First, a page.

Progress in human gene therapy -- the insertion of therapeutic DNA into tissues and cells in the human body -- has been slower than expected since the first clinical trials in 1990. One of the biggest challenges for this technology is finding ways to safely and effectively deliver genes only to the specific parts of the body that they are meant to treat.
Cardiologist Jonathan Lindner of Oregon Health and Science University will discuss his latest experiments in gene therapy, which use microscopic bubbles chemically modified to stick to the cells that line blood vessels.
This technique, ultrasound-mediated gene delivery (UMGD), exploits the properties of contrast agents, microparticles that are normally injected into the body to improve the quality of ultrasound images. In UMGD, the tiny particles are microbubbles composed of pockets of gas encapsulated by thin membranes that are coated with DNA before injection. A targeted pulse of ultrasound energy "rings" the bubbles like a bell, popping them in a specific location and releasing the DNA into the surrounding tissue.
To improve the specificity of this targeting, Lindner grafts long arm-like molecules to the outside of the bubbles. These arms, which do not interfere with the DNA attached to surface, are designed to recognize and bind to molecules on the outside of specific cells in the body, allowing the bubbles to attach to a tissue before being popped. In theory, this should improve both the specificity and efficiency of the gene therapy.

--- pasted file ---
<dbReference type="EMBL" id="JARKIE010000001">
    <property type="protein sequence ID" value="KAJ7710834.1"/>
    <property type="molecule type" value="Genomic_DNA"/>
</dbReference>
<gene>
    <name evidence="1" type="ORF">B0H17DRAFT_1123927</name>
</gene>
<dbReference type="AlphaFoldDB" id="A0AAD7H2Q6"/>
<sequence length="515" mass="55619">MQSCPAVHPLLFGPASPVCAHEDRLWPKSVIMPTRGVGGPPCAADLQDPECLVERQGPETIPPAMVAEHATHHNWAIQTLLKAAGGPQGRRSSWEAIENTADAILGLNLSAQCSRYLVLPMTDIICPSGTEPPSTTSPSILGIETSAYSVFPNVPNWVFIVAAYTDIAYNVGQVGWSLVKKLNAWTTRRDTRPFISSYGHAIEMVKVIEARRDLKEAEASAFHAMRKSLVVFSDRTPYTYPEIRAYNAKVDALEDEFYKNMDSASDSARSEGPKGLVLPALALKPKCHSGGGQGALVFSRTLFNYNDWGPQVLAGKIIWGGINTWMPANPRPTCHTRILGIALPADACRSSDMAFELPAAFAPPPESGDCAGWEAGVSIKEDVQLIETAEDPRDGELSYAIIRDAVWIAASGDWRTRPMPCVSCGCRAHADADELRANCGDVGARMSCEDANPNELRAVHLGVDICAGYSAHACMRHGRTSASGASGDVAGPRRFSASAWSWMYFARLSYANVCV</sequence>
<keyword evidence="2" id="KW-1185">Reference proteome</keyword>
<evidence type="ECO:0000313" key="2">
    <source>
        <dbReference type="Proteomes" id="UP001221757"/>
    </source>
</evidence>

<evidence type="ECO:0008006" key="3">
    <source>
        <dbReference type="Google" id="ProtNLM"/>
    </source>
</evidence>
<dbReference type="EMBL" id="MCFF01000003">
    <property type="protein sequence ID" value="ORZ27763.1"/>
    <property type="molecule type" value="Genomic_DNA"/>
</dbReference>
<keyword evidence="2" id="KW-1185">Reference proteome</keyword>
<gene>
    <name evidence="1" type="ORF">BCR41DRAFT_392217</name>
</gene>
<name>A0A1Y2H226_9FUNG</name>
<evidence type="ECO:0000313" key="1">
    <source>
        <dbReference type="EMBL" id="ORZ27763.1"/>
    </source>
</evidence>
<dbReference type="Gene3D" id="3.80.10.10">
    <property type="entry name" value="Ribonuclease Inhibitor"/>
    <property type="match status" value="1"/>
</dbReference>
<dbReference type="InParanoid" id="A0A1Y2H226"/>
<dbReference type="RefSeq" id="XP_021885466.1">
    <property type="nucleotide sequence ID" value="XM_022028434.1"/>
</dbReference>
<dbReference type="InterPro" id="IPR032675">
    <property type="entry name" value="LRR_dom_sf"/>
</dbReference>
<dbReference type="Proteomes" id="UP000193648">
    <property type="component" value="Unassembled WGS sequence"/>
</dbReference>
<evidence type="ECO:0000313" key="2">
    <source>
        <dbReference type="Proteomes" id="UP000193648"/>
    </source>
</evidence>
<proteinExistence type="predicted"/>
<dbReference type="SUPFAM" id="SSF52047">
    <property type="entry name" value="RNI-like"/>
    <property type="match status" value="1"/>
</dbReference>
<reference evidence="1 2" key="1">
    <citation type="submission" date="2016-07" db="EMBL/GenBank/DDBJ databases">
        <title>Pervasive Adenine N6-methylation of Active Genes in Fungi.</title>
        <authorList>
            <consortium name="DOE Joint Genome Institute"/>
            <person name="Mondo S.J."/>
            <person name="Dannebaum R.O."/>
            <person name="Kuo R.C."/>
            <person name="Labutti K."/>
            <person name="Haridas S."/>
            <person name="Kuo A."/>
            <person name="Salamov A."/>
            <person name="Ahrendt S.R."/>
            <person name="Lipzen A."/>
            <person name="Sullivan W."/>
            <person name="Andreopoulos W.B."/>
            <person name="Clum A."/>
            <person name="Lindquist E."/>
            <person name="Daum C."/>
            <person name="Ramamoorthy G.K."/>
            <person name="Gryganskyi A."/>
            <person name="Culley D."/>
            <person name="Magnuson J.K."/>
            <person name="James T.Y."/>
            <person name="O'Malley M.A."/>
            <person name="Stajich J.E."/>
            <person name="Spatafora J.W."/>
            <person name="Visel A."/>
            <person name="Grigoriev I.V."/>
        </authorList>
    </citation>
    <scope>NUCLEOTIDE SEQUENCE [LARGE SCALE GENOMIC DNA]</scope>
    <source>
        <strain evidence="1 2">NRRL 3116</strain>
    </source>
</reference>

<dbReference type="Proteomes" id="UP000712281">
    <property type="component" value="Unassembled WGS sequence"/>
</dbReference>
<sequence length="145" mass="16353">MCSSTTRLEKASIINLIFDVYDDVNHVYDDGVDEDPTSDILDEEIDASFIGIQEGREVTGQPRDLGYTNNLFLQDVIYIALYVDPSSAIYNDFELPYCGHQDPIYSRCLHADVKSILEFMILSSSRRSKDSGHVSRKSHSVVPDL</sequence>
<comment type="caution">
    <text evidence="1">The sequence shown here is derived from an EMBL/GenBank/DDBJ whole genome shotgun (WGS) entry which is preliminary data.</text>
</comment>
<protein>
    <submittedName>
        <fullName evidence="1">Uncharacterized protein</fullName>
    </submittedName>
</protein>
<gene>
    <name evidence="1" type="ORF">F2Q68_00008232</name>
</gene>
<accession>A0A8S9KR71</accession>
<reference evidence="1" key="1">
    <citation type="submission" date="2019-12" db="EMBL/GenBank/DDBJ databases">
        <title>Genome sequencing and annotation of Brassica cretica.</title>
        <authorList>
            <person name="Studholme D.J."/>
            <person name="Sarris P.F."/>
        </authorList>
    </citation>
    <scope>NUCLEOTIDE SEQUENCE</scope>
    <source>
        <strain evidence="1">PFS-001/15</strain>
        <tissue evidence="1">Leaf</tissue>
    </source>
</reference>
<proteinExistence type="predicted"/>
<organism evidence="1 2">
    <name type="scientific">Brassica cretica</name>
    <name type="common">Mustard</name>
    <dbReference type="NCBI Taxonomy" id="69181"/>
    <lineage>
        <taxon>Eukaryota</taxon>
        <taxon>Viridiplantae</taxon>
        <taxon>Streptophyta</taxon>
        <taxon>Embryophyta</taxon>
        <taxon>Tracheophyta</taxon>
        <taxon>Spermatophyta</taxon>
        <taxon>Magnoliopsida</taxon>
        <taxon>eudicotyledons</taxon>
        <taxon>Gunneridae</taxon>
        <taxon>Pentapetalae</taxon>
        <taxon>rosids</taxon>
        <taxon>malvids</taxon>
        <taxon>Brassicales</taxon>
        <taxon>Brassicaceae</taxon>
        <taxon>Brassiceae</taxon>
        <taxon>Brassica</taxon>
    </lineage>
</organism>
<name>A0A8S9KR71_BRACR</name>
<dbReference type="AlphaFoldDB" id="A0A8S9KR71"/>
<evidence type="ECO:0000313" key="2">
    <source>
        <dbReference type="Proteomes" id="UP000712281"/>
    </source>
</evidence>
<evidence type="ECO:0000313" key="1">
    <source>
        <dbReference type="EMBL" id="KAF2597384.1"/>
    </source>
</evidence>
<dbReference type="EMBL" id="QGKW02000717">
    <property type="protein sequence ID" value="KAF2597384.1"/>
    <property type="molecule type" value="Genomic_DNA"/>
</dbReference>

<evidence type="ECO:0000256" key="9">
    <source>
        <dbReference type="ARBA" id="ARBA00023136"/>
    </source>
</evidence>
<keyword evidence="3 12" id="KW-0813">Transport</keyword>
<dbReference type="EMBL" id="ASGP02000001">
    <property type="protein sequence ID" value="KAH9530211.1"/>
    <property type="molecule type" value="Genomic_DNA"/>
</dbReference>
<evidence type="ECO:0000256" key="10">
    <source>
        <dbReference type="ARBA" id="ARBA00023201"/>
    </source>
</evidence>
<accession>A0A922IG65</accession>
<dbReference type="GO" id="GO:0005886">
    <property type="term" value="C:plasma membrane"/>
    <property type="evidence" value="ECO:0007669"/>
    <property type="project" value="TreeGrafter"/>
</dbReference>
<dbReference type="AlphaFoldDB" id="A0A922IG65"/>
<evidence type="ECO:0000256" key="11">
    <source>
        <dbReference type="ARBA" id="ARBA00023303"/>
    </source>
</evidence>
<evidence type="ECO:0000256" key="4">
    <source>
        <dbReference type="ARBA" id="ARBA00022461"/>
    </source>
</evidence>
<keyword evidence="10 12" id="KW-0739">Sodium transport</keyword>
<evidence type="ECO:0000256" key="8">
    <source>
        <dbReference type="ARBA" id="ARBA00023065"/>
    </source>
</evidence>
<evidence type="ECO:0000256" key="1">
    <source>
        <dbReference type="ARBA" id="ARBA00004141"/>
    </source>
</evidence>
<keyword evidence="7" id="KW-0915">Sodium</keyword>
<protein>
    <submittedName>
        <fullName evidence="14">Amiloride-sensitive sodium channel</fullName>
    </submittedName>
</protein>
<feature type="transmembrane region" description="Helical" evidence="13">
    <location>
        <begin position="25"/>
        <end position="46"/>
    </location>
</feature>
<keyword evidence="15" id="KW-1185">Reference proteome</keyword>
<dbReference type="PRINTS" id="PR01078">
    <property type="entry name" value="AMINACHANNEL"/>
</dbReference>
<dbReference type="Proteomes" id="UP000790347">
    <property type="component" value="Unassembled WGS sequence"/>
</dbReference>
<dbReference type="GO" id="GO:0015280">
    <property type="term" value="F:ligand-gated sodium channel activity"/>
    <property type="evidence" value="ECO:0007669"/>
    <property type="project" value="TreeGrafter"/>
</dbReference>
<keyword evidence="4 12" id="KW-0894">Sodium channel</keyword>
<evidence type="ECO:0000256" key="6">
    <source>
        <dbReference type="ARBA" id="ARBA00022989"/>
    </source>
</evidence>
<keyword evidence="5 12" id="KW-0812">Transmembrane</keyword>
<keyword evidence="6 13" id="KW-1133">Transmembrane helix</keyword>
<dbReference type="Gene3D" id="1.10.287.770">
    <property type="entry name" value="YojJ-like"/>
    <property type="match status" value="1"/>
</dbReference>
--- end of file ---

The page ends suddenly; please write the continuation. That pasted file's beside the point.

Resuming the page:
Lindner created an arm designed to attach to endothelial cells lining blood vessels. He will present data evaluating the behavior of these "targeted" bubbles in living tissue. The ability to stick these gene-laden microbubbles to the lining of blood vessels increased the amount of gene transfection. This strategy may be particularly important for delivering therapeutic DNA to the walls of blood vessels. For example, Dr. Lindner and collaborators have successfully stimulated the growth of new blood vessels using UMGD with microbubbles carrying a gene for vascular endothelial growth factor. This therapeutic use could be important for treating ischemia in patients who have had a heart attack, peripheral artery disease, or stroke.
The team is also investigating using the bubbles to transport small doses of drugs. "If you're trying to deliver a nasty drug to part of the body, this may be a way to improve safety," says Lindner.
The talk "Targeted microbubble technology and ultrasound-mediated gene delivery" by Jonathan Lindner will be presented at the 157th Acoustical Society of America Meeting to be held May 18-22 in Portland, Ore.
Materials provided by American Institute of Physics. Note: Content may be edited for style and length.
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